Saitama Medical University
December 31, 2019
Proton pump inhibitors, anticoagulants and hip fracture risk
In patients with previous ulcer bleeding requiring continued cardiovascular prophylaxis with anticoagulant therapy, the international consensus group suggests using proton pump inhibitor (PPI) therapy versus no PPI therapy (statement E5) (1). Regarding selection of anticoagulants especially in older patients, direct oral anticoagulants (DOACs) rather than vitamin K antagonists such as warfarin might be recommended on the basis of hip fracture risk (2, 3) in addition to the drug interaction with PPIs.I fully agree that the evidence for causal associations between PPI therapy and various reported adverse effects including hip fracture is very weak (1); indeed, most of the adverse effects except intestinal infections appear to be generally associated with poorer health (4). PPI therapy is therefore unlikely to be a modifiable risk factor for hip fracture, whereas many PPI users could potentially have an increased risk of hip fracture indirectly through physical inactivity (2).I have suggested that the adverse effect of vitamin K antagonists on bone material quality in the hip can be compensated by skeletal adaptation to mechanical strain-related stimuli, which is compatible with accumulating clinical data showing no significant relationship between use of vitamin K antagonists and hip fracture risk. Of note, the compensation is limited by physical inactivity that would be essentially linked to osteoporosis as well as sarcopenia (3) and the possibility is supported by a recent finding in DOACs versus warfarin users with atrial fibrillation that relatively lower hip fracture risk was observed in the patients with osteoporosis but not those without osteoporosis (5).References1. Barkun AN, Almadi M, Kuipers EJ, et al. Management of nonvariceal upper gastrointestinal bleeding: guideline recommendations from the international consensus group. Ann Intern Med. 2019;171:805-22.2. Sugiyama T. Proton pump inhibitor therapy and fracture risk: discrepancy of results between observational and interventional studies. Gastroenterology. In press (accepted 30 September 2019).3. Sugiyama T. Anticoagulant therapy and hip fracture risk: a possible involvement of physical activity. J Am Coll Cardiol. In press (accepted 26 November 2019).4. Howden CW, Korvick JA, Harinstein L, et al. Controversies around measuring drug toxicity: US Food and Drug Administration and gastrointestinal perspectives. Gastroenterology. 2020;158:22-7.5. Lutsey PL, Norby FL, Ensrud KE, et al. Association of anticoagulant therapy with risk of fracture among patients with atrial fibrillation. JAMA Intern Med. Epub ahead of print (published online 25 November 2019).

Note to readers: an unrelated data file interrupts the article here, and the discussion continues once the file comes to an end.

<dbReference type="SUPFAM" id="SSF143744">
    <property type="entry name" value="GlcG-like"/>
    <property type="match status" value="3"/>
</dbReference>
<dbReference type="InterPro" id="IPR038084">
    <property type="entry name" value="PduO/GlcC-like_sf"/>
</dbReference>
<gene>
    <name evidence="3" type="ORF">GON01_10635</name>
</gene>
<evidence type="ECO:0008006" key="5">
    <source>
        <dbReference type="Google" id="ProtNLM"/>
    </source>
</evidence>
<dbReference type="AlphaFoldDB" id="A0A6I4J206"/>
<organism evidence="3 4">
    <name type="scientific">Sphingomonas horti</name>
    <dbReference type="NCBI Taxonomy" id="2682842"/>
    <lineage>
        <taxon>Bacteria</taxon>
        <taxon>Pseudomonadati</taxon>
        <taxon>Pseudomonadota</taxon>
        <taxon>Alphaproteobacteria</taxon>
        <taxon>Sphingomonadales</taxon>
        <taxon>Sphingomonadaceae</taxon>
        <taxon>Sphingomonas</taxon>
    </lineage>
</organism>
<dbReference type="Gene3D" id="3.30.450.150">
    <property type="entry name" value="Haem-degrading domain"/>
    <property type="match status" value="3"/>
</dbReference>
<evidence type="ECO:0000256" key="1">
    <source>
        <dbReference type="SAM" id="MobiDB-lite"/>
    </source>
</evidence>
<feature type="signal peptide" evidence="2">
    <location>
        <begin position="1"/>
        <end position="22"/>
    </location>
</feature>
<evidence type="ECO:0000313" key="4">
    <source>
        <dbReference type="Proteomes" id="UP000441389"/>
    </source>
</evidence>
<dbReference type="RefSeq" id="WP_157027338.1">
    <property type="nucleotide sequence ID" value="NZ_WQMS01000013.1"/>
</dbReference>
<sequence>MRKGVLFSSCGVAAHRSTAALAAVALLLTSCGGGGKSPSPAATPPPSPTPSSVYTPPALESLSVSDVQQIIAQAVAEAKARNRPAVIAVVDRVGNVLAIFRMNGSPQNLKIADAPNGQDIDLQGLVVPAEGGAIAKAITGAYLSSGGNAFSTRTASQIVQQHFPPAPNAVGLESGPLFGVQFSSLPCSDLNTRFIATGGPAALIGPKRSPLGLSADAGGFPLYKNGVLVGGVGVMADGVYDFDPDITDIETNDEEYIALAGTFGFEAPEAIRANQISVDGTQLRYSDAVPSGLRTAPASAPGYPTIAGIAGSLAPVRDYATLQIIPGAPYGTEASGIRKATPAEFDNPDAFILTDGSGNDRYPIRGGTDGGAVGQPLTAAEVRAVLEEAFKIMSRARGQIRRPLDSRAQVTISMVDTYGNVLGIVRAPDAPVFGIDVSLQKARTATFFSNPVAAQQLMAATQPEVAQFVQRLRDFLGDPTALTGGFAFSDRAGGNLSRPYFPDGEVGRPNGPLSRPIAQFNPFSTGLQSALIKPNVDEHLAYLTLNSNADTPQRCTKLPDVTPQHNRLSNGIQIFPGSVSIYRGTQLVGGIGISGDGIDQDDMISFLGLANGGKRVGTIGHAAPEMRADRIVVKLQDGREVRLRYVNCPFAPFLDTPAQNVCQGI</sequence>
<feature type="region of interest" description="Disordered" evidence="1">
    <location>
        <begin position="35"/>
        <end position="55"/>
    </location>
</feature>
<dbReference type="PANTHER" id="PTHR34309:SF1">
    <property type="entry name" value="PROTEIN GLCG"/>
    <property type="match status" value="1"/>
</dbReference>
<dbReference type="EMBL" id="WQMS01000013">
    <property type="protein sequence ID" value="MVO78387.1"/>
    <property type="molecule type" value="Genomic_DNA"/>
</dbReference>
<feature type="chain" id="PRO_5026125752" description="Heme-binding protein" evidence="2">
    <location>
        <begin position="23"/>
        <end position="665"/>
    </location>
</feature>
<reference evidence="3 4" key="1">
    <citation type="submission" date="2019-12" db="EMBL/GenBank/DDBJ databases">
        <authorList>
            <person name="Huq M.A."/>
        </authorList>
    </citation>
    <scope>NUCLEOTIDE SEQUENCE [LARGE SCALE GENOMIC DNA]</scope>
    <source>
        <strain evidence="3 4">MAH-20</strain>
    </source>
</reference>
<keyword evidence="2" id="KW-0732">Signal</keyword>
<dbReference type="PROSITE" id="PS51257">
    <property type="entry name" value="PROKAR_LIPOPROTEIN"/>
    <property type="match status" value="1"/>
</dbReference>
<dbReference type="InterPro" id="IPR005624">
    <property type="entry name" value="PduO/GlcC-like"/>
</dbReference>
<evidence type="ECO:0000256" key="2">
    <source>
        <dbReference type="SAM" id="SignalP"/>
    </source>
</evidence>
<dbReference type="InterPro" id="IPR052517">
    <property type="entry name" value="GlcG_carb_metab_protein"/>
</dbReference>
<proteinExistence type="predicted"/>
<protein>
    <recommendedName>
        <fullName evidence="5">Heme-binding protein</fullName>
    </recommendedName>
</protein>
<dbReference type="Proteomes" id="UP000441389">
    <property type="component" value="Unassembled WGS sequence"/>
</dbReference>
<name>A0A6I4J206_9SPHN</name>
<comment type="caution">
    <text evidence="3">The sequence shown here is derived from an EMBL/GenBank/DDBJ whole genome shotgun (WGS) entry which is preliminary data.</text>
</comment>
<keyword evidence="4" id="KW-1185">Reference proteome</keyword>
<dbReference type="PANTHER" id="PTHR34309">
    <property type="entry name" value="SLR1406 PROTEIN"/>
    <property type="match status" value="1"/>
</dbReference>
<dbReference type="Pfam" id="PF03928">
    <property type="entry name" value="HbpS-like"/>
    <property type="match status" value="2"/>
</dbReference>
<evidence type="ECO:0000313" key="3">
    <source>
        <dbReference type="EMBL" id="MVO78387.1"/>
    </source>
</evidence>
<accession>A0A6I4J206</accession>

Barkun AN, Almadi M, Kuipers EJ, et al. Management of Nonvariceal Upper Gastrointestinal Bleeding: Guideline Recommendations From the International Consensus Group. Ann Intern Med. 2019;171:805–822. [Epub ahead of print 22 October 2019]. doi: https://doi.org/10.7326/M19-1795
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Published: Ann Intern Med. 2019;171(11):805-822.